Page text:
read time: 4 min
Health & Wellness, Nutrition
Lately, your gut has been feeling off-kilter. Could it be something you ate? Taking a home DNA allergy and food sensitivity test reveals you have multiple potential food allergies or sensitivities. Does this mean you should avoid the foods completely or risk an allergic reaction?
Let’s take a closer look into the science linking food allergies and genetics before you start to make radical changes to your diet. The genes you inherit are only 1 of many factors that go into a food allergy or food sensitivity diagnosis.
The power and influence of your DNA
Your DNA (deoxyribonucleic acid) plays a role in every part of you, including your health. Every living thing on earth starts with DNA. Like a blueprint, this fascinating molecule contains our genetic information and provides instructions on how to build our bodies. Genes, which are made up of DNA, influence your physical and biological characteristics. Even health conditions, such as allergies, can be coded into your genes like hair color, eye color, and blood type.
Discovering the connection between allergies and your genetic code
The Human Genome Project,1 an international study of DNA, mapped all the genes in our bodies. Researchers identified genetic markers, which helped link inherited diseases (including allergies) with the responsible gene.
The science is still evolving, but 1 study scanned the complete set of genes of thousands of people exposed to various allergens. It found that those with the SERPINB gene cluster (like a hot spot in our DNA) were at increased risk for a food allergy and the physical reaction, such as throat swelling, most often took place in the esophagus. The study even found that a particular location in the cluster was specifically linked to peanut allergies.2
What triggers an allergy gene to turn on?
So, while it’s possible for allergies to be inherited, that doesn’t mean the allergy will definitely emerge. There are several more factors that must line up perfectly for a true allergy to activate.
Inherit the gene
Proteins turn on the gene
Antibodies poised to fight
Your body reacts to the invader
Good news/bad news about allergies
Our bodies change throughout our lifespans. So, what’s true today may not be in a few years.
Good news: Children often grow out of specific food allergies, especially those to milk or eggs.
Bad news: As people age, we become susceptible to new allergies as well. Seafood allergies, like fish or shellfish, are a typical example.
Decode your food allergy through testing
Observing and testing is the only way to get an accurate, personalized allergy diagnosis. But what kind of test is best, especially considering your genetic factors?
DNA food allergy tests
These are often available to purchase online as at-home kits—but read the fine print. They test the likelihood of having the genetic marker, but they do not diagnose an allergy. If you take 1 of these tests and it shows a predisposition to an allergy, your next step should be to explore more comprehensive test options with your doctor. Insights from these home tests can be informative, but they are not the best tool to use for a diagnosis.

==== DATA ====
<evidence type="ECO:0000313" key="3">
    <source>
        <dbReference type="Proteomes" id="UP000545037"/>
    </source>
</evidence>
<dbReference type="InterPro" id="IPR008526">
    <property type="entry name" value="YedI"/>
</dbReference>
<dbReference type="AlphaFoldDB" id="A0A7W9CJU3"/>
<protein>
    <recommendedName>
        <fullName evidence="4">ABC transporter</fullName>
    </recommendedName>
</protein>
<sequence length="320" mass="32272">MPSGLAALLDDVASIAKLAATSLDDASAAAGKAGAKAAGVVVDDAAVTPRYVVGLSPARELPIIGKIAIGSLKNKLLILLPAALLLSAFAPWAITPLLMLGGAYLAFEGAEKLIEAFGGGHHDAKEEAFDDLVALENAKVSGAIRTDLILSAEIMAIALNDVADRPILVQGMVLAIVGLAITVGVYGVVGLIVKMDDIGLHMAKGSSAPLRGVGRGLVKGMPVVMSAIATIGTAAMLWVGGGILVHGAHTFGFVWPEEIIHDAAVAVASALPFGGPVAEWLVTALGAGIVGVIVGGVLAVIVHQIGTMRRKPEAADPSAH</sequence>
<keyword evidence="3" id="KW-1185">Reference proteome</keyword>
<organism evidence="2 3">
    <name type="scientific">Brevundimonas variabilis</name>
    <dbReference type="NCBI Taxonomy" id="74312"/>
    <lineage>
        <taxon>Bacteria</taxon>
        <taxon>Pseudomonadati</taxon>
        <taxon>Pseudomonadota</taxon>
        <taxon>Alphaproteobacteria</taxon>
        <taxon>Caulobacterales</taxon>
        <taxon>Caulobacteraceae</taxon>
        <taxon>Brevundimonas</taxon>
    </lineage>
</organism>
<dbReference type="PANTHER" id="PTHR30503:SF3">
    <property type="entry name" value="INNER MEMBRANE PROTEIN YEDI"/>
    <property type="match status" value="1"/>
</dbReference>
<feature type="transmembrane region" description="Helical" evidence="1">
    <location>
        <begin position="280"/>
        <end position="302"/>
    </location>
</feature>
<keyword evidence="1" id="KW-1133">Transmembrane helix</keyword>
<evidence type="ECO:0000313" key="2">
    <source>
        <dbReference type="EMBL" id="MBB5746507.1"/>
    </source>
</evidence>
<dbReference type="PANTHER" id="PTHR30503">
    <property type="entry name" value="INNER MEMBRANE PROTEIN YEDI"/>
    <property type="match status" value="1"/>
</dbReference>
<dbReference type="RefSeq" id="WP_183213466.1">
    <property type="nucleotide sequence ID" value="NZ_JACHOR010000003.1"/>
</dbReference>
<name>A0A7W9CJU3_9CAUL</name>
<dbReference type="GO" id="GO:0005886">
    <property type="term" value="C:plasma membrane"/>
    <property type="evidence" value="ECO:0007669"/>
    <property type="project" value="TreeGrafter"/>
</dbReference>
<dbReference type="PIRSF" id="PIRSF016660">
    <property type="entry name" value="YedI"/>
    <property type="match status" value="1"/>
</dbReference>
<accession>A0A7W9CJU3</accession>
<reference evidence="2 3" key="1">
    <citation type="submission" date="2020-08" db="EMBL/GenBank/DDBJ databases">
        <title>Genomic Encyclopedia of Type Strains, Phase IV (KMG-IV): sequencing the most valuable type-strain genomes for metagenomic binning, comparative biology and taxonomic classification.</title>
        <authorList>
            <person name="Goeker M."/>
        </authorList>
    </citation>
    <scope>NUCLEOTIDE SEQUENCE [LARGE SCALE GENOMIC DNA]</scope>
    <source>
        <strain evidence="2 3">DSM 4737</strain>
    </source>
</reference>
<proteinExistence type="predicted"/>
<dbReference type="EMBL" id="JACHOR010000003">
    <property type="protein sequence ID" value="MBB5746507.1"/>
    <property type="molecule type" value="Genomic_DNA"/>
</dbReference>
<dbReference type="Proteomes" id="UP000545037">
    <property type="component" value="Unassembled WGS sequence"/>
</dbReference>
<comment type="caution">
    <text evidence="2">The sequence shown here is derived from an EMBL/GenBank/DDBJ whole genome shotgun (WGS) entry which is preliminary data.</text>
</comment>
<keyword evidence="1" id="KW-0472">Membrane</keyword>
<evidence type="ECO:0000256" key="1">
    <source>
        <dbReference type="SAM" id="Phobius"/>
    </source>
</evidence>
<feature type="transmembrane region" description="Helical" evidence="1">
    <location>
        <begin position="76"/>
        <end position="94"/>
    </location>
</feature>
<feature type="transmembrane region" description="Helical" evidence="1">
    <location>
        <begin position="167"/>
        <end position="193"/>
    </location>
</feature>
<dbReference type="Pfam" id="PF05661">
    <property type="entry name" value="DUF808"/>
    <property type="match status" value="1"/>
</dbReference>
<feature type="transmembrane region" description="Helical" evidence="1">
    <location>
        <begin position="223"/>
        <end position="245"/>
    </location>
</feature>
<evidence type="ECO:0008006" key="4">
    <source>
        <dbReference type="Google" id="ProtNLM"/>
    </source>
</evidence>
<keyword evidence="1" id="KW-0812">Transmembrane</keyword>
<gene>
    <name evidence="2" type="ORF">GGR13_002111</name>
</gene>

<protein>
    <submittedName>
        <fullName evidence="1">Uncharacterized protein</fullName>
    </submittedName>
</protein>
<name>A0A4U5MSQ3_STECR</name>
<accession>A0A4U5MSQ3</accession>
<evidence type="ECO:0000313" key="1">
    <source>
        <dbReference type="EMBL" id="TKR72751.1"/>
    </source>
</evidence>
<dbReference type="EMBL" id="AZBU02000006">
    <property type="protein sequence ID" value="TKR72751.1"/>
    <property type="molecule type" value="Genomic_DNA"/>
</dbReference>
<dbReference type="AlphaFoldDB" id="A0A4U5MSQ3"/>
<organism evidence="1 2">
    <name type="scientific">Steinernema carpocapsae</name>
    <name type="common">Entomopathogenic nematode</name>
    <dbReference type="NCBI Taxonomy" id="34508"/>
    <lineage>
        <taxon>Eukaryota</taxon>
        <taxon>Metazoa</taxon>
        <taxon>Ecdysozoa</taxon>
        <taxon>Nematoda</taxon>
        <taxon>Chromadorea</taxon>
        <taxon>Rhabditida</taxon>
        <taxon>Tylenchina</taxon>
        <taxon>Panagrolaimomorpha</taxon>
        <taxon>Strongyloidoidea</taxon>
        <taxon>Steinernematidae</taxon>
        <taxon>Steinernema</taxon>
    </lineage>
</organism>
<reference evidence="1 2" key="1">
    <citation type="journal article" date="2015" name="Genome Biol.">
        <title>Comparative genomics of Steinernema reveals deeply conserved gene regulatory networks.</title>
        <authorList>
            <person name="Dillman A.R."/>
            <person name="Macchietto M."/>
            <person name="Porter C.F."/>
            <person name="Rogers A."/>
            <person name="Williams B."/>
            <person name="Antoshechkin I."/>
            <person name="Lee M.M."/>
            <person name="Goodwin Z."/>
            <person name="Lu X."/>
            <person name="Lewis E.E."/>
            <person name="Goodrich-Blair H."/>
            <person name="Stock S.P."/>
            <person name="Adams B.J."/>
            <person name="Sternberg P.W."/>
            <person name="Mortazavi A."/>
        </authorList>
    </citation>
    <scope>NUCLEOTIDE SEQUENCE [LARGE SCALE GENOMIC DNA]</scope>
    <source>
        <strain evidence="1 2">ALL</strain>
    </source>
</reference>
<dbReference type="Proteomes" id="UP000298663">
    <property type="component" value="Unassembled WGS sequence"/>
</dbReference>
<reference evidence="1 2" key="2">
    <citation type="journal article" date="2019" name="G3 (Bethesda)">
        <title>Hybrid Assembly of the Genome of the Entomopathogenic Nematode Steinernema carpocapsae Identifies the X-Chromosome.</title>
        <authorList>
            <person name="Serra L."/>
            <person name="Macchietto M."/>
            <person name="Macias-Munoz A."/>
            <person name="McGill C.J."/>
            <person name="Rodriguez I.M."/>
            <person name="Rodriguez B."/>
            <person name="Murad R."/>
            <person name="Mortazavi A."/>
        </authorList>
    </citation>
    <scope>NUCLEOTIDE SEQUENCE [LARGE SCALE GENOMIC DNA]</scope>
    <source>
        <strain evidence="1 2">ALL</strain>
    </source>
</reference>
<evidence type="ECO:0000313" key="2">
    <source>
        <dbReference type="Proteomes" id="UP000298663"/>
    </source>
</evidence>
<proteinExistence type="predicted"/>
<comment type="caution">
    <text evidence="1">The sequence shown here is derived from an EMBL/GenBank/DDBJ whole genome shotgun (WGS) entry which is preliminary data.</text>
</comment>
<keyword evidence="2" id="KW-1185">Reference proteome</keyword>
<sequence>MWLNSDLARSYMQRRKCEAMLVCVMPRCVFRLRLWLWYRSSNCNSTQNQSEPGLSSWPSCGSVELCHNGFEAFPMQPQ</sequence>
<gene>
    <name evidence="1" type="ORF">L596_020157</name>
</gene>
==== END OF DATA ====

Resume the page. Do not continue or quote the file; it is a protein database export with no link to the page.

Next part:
Lab-based food allergy tests
Any time you suspect a food allergy, you should talk to your doctor and get tested to clarify your allergy’s nuances and limitations. Many doctors suggest a combination of the following:
Antibody blood test
Measures IgE antibody levels to indicate a suspected allergy.
Skin prick test
Observes your body’s reaction when exposed to a food allergen.
Identifies which individual proteins in a food spike your IgE antibody levels.
Oral food challenge
Observes the severity of your allergic reaction under medical supervision and limits how much of the food you can eat.
Fooling genetics to delay or treat allergies
If you have a genetic marker predisposing you to a food allergy, you may not be able to beat biology. But you can sometimes fool it or at least work around it. Discuss the following treatment options with your doctor:
There are a few caveats: beware of eliminating a food allergen from your diet and reintroducing it later. If you’re predisposed to that allergy, it may shock your body and send an allergic reaction into overdrive.
There are a lot of variables surrounding food allergies and sensitivities, and they go beyond genetics. Environmental factors, like where you live, your diet, pollution, and allergen exposure, can also play a role. So, DNA test results can’t give you a quick answer on what foods to avoid.
1 The Human Genome Project.
Genome.gov. Accessed November 9, 2022. https://www.genome.gov/human-genome-project
2 Marenholz I, Grosche S, Kalb B, et al. Genome-wide association study identifies the SERPINB gene cluster as a susceptibility locus for food allergy. Nat Commun. 2017 Oct 20;8(1):1056. doi: 10.1038/s41467-017-01220-0
NHS. Accessed November 9, 2022. https://www.nhs.uk/conditions/anaphylaxis/
4 Oral immunotherapy for peanut allergy in young children.
National Institutes of Health. Published February 15, 2022. Accessed November 9, 2022. https://www.nih.gov/news-events/nih-research-matters/oral-immunotherapy-peanut-allergy-young-children#:~:text=This%20involves%20giving%20people%20increasing,peanut%20than%20waiting%20until%20later